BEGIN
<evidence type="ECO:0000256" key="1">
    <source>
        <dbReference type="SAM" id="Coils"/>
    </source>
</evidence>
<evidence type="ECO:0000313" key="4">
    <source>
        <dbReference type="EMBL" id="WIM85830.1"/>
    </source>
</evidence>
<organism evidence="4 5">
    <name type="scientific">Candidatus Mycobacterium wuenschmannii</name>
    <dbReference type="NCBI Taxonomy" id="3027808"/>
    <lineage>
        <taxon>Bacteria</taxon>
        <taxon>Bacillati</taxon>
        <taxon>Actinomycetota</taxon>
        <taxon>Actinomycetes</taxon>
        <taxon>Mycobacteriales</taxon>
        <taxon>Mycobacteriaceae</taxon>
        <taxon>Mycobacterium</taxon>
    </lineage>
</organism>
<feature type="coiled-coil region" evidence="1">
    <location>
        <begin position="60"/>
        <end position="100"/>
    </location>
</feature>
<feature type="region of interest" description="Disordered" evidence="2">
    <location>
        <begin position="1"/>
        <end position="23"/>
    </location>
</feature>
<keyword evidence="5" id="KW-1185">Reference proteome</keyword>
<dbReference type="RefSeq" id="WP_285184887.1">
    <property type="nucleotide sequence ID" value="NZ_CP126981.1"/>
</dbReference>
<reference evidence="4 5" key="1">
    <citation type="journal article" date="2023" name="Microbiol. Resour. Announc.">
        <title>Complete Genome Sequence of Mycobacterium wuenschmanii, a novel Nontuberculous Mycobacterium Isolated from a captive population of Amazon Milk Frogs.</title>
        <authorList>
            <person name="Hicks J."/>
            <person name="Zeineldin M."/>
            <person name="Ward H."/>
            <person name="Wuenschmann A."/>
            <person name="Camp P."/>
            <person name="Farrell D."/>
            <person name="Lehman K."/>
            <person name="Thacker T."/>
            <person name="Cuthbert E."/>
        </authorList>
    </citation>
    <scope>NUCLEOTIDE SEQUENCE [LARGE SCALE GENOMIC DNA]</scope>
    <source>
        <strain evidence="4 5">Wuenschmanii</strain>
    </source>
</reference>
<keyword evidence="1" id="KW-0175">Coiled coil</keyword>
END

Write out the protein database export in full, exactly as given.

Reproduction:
<evidence type="ECO:0000256" key="1">
    <source>
        <dbReference type="SAM" id="Coils"/>
    </source>
</evidence>
<evidence type="ECO:0000313" key="4">
    <source>
        <dbReference type="EMBL" id="WIM85830.1"/>
    </source>
</evidence>
<organism evidence="4 5">
    <name type="scientific">Candidatus Mycobacterium wuenschmannii</name>
    <dbReference type="NCBI Taxonomy" id="3027808"/>
    <lineage>
        <taxon>Bacteria</taxon>
        <taxon>Bacillati</taxon>
        <taxon>Actinomycetota</taxon>
        <taxon>Actinomycetes</taxon>
        <taxon>Mycobacteriales</taxon>
        <taxon>Mycobacteriaceae</taxon>
        <taxon>Mycobacterium</taxon>
    </lineage>
</organism>
<feature type="coiled-coil region" evidence="1">
    <location>
        <begin position="60"/>
        <end position="100"/>
    </location>
</feature>
<feature type="region of interest" description="Disordered" evidence="2">
    <location>
        <begin position="1"/>
        <end position="23"/>
    </location>
</feature>
<keyword evidence="5" id="KW-1185">Reference proteome</keyword>
<dbReference type="RefSeq" id="WP_285184887.1">
    <property type="nucleotide sequence ID" value="NZ_CP126981.1"/>
</dbReference>
<reference evidence="4 5" key="1">
    <citation type="journal article" date="2023" name="Microbiol. Resour. Announc.">
        <title>Complete Genome Sequence of Mycobacterium wuenschmanii, a novel Nontuberculous Mycobacterium Isolated from a captive population of Amazon Milk Frogs.</title>
        <authorList>
            <person name="Hicks J."/>
            <person name="Zeineldin M."/>
            <person name="Ward H."/>
            <person name="Wuenschmann A."/>
            <person name="Camp P."/>
            <person name="Farrell D."/>
            <person name="Lehman K."/>
            <person name="Thacker T."/>
            <person name="Cuthbert E."/>
        </authorList>
    </citation>
    <scope>NUCLEOTIDE SEQUENCE [LARGE SCALE GENOMIC DNA]</scope>
    <source>
        <strain evidence="4 5">Wuenschmanii</strain>
    </source>
</reference>
<keyword evidence="1" id="KW-0175">Coiled coil</keyword>